Article: This crisis is rubbish enough without more waste on our streets

It is not uncommon for a politician to be accused of talking rubbish, but today I genuinely do want to talk trash.

As we face this coronavirus crisis together, our hearts have been warmed by the recent stories of people across our town leaving nice messages of support for the men and women who collect our bins.

A bit like pulling an obscure muscle in your leg while getting up from the sofa too quickly, bin collection services are not always noticed until there’s a problem. Those with good memories will remember the 1979 dustmen strikes when mounds of rubbish piled up in the streets and images of London’s Leicester Square covered in rubbish sent shockwaves across a disgusted and suddenly smelly nation.

Thanks to the superb operational team at our district council and, of course, our tireless key worker waste disposal staff, our bins are being collected as normal at this time. However, at a time when we all have to stay indoors, inevitably there is a temptation to have a clear out or to sort out that backyard weed patch. While completely understandable, this will inevitably have implications for our waste collection services at a time when staff numbers may be reduced owing to illness or self-isolation.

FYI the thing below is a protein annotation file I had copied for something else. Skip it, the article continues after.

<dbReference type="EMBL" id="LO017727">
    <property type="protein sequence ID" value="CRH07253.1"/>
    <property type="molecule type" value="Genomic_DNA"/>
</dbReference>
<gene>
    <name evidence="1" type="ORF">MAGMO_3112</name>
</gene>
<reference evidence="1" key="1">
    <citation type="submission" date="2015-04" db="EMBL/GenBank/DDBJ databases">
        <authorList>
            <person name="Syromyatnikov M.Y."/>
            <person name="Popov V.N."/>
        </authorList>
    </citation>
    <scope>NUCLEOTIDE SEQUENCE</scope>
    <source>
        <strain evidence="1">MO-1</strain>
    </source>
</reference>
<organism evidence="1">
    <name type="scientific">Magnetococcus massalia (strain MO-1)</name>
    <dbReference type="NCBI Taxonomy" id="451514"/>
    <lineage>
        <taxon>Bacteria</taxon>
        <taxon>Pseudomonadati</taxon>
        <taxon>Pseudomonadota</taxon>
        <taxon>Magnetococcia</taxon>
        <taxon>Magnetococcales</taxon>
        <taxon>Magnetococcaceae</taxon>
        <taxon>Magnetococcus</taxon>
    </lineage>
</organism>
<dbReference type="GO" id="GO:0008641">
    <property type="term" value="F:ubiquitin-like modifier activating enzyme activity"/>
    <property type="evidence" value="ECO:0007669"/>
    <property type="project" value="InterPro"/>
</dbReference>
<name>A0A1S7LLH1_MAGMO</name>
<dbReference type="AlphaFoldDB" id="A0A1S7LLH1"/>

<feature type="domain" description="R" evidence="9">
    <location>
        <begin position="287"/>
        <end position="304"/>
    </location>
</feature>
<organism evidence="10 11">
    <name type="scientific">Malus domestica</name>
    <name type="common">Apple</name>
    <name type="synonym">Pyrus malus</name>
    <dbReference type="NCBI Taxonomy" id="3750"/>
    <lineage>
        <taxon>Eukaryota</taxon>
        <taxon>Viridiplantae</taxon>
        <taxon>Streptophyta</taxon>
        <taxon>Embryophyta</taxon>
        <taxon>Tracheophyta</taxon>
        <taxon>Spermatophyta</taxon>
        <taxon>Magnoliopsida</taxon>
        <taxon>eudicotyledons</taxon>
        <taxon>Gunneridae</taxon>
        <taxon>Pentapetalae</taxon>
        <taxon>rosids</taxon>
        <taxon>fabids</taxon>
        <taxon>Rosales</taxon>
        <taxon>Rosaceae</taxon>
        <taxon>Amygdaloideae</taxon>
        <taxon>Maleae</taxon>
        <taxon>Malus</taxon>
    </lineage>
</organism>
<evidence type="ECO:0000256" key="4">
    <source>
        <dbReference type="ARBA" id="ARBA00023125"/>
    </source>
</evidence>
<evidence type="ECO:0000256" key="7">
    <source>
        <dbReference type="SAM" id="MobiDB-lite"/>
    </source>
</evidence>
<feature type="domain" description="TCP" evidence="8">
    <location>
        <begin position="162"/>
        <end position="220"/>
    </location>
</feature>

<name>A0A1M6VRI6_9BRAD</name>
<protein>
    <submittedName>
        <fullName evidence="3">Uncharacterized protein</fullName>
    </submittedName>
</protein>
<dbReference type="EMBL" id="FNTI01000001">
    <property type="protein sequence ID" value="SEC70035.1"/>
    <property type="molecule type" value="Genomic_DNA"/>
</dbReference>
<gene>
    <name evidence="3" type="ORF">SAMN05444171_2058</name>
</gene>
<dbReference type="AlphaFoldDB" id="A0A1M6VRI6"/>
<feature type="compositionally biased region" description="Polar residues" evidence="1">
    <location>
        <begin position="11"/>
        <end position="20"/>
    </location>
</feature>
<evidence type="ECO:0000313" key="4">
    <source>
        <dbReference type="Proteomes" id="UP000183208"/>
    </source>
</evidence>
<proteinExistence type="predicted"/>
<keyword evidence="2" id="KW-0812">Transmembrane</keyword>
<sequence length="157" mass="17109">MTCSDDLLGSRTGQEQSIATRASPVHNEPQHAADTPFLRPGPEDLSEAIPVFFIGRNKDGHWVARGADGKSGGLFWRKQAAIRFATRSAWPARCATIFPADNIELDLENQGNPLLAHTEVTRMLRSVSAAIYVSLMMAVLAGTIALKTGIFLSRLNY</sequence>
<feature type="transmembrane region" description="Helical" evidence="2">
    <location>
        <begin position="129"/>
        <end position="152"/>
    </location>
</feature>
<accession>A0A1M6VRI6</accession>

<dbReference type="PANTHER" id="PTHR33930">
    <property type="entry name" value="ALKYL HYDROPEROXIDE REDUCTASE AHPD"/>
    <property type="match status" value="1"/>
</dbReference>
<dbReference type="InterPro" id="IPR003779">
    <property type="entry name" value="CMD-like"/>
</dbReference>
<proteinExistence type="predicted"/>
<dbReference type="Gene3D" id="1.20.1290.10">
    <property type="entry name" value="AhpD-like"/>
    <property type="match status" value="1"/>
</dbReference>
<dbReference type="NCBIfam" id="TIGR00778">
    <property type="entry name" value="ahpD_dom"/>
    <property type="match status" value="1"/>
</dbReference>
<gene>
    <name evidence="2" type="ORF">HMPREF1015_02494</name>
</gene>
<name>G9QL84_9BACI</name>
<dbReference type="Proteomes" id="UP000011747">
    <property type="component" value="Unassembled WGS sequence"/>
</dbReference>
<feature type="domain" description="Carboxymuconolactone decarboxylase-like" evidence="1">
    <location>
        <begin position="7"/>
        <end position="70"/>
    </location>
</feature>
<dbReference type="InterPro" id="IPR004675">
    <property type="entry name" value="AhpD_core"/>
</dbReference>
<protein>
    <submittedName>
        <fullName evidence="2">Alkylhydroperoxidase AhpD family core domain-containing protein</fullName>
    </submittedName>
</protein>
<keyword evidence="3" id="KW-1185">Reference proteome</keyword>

Even without a crisis, we the British people produce on average a staggering one tonne of rubbish per household each and every year. Nationally, the work of collecting, sorting and processing this waste requires a workforce of 107,000.  And that’s just the rubbish disposed of responsibly.

What is most concerning and disappointing is the rapid rise in fly-tipping cases during this crisis. The Countryside Alliance report that incidents are up over 300% in some areas as the thoughtless few who dump their items on farmland or on the sides of our roads.

Last year 62% of fly-tips involved household waste; just ask Neil McIvor and the Pride of Stamford Litter Pickers who for the past five years have filled bags with rubbish recklessly thrown across our fields and pavements.

This crisis is rubbish enough without more strain and more stress placed on our waste collection teams so please, delay that spring-clean and think twice about how you dispose of your waste.

Stamford Mercury